Hundreds of thousands of people in the US and other countries worldwide live with cancer. Cancer is a disease where cells in the body grow uncontrollably. It can start almost anywhere in the body, and if not caught early, it can lead to death.
Fortunately, most types of cancer are treatable. This is thanks to treatments and cures found through cancer research. If you want to find out more about this and what the roles and responsibilities of an oncology researcher are, keep reading below:
The Importance of Cancer Research
Cancer research is crucial to improve the prevention, early detection, and treatment of cancers and ensure survivors live longer and better quality lives.
What is an Oncology Researcher?
Clinical cancer or oncology researchers are medical scientists who help us to accumulate knowledge about different types of cancer. They look into the biological processes of cancer involved in cancer onset, growth, and spread in the body. Their discoveries help us create more effective targeted treatments for cancer patients.
What Are the Roles and Responsibilities of an Oncology Researcher?
Here are some examples of the roles and responsibilities of an oncology researcher:
- Manage mouse colonies – oncology researchers breed, wean, and genotype mice in their vivarium facility.
- Analyze DNA, RNA, and the use of RT-PCR.
- Collect data through questionnaires and interviews.
- Enter, code and analyze data they have collected.
- Read scientific literature.
- Write and submit applications and progress reports.
- Constantly consider the profit/loss potential of research products.
- Follow HIPAA regulations and complete clerical duties in accordance with this.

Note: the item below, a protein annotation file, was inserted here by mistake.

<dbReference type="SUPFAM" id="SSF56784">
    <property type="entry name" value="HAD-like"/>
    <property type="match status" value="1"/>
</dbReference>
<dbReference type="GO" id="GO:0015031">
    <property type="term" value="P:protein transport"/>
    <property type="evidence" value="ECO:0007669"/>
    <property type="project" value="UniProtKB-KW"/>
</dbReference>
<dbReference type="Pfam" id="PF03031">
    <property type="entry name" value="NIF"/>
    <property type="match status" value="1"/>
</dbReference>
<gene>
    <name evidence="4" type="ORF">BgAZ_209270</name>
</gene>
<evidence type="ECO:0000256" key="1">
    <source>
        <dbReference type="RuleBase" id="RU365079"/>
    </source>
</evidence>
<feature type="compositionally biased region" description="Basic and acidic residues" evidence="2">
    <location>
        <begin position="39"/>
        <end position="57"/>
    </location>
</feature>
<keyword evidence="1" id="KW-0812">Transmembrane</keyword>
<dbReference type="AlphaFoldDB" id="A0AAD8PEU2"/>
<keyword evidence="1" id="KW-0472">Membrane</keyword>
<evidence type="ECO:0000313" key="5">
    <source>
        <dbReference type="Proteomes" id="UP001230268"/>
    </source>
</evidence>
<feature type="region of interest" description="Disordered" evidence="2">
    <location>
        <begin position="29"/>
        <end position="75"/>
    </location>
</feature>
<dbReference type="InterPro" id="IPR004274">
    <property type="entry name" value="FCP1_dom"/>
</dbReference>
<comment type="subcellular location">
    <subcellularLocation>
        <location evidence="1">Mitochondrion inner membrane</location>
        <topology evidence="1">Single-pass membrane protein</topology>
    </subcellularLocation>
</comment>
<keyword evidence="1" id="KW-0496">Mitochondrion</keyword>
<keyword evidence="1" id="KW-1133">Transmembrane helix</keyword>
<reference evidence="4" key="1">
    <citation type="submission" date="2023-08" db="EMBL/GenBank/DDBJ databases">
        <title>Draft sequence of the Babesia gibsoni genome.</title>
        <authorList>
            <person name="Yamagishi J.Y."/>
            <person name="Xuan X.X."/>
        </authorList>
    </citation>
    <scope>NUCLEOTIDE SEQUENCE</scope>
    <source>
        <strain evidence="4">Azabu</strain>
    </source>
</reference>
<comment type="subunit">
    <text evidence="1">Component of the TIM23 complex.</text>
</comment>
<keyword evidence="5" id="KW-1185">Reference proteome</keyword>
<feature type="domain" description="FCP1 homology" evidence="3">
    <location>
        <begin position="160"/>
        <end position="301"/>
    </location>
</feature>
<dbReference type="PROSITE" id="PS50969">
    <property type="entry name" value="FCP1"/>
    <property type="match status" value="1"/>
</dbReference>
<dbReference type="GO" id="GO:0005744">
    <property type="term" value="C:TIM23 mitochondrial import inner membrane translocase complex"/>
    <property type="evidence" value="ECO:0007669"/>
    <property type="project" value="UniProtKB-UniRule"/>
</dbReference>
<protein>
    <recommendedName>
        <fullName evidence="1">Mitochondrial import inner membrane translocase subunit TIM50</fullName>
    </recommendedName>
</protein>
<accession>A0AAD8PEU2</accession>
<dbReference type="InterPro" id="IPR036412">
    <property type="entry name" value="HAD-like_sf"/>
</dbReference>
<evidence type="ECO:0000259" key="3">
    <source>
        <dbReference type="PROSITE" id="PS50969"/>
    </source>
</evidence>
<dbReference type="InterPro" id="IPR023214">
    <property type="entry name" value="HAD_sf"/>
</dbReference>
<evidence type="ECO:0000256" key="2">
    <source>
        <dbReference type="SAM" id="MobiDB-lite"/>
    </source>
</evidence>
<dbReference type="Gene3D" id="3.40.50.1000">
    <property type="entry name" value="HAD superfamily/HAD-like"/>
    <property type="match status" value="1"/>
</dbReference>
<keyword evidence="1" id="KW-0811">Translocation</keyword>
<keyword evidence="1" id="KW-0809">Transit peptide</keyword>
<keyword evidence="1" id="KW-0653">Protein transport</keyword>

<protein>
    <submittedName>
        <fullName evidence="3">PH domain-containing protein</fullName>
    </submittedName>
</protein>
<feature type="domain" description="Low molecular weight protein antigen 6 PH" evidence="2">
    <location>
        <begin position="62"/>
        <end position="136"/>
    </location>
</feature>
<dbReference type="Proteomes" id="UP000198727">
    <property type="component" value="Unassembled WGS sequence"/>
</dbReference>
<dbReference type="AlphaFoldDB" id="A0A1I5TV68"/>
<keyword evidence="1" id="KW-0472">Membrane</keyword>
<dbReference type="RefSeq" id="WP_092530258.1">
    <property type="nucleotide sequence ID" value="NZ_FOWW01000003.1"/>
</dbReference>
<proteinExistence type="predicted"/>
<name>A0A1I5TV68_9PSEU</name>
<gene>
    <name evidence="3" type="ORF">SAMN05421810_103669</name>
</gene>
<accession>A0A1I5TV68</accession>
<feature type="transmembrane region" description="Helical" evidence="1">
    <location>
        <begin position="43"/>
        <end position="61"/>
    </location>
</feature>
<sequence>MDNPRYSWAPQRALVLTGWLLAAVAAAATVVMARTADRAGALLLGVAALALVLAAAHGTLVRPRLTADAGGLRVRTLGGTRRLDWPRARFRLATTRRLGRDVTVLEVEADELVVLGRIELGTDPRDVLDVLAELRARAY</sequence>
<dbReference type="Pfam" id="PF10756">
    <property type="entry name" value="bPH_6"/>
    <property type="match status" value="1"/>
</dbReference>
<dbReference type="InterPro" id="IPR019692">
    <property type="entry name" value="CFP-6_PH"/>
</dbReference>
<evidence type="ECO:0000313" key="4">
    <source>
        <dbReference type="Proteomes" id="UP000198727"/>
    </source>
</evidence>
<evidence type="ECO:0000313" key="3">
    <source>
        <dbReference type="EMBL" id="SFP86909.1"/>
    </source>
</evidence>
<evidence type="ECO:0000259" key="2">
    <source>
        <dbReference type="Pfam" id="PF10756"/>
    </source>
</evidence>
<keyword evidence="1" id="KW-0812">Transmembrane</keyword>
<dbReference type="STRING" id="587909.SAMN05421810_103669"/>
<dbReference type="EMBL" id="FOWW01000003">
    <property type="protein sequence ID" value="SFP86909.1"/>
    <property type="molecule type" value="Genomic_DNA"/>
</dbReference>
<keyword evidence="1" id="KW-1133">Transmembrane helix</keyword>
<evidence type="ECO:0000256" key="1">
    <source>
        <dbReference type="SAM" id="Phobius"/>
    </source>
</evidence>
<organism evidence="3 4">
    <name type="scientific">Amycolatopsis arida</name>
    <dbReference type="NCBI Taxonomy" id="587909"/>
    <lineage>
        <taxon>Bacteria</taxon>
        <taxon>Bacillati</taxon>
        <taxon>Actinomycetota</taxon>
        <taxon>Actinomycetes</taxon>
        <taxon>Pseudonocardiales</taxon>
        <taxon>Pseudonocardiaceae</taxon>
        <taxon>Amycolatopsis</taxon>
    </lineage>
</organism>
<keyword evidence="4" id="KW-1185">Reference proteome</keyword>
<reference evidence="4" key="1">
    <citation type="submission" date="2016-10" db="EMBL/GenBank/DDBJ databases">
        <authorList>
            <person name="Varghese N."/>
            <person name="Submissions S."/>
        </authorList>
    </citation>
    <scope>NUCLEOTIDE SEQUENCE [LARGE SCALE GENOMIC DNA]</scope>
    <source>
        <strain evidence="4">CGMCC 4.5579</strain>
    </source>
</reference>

- Design and inscribe genotyping protocols for novel studies.
- Bill workers’ compensation, HMO, no-fault, Medicaid, and Medicare.
- Teach and supervise students (in some higher education roles).
What Qualifications Are Required to Become an Oncology Researcher?
To become an oncology researcher, you typically need an honors degree in a life or medical science. This includes subjects like biochemistry, genetics, biomedical sciences, immunology, and physiology. However, starting a career as an oncology researcher is possible if you have a degree in physics, chemistry, or statistics. Many research companies now accept candidates who have these qualifications.
What Recent Breakthroughs Have Oncology Researchers Made?
Over the last few years, we have seen multiple breakthroughs in cancer research. One research breakthrough, which was led by scientists in Spain, found a new way to spot if someone is at higher risk of pancreatic cancer. This research can also be used to diagnose patients in the early stages of the disease.
Another research breakthrough occurred in Germany, where scientists discovered they could prevent the spread of head and neck cancers by stopping them from getting the energy they need to do so.
Cancer researchers play a crucial role in our society. The role of a cancer researcher is to find cures and treatments for all kinds of cancer. If you like the idea of helping to find cures for this deadly disease, why not learn more about how to get started in this role?